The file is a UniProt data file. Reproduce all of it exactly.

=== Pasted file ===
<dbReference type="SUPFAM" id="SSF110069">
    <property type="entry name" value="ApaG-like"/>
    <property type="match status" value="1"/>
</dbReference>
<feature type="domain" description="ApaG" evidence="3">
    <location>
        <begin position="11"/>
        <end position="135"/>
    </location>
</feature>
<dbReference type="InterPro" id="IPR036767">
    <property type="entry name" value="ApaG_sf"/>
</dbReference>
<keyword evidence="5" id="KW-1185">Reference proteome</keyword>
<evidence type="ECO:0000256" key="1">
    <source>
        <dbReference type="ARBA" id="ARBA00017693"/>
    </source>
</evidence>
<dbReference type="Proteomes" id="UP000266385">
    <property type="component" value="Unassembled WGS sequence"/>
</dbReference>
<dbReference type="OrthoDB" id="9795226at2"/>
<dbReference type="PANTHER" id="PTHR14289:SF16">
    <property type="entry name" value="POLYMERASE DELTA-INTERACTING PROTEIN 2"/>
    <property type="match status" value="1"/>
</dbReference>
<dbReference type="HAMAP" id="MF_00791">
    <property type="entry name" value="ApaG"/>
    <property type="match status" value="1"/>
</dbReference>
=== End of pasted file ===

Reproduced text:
<dbReference type="SUPFAM" id="SSF110069">
    <property type="entry name" value="ApaG-like"/>
    <property type="match status" value="1"/>
</dbReference>
<feature type="domain" description="ApaG" evidence="3">
    <location>
        <begin position="11"/>
        <end position="135"/>
    </location>
</feature>
<dbReference type="InterPro" id="IPR036767">
    <property type="entry name" value="ApaG_sf"/>
</dbReference>
<keyword evidence="5" id="KW-1185">Reference proteome</keyword>
<evidence type="ECO:0000256" key="1">
    <source>
        <dbReference type="ARBA" id="ARBA00017693"/>
    </source>
</evidence>
<dbReference type="Proteomes" id="UP000266385">
    <property type="component" value="Unassembled WGS sequence"/>
</dbReference>
<dbReference type="OrthoDB" id="9795226at2"/>
<dbReference type="PANTHER" id="PTHR14289:SF16">
    <property type="entry name" value="POLYMERASE DELTA-INTERACTING PROTEIN 2"/>
    <property type="match status" value="1"/>
</dbReference>
<dbReference type="HAMAP" id="MF_00791">
    <property type="entry name" value="ApaG"/>
    <property type="match status" value="1"/>
</dbReference>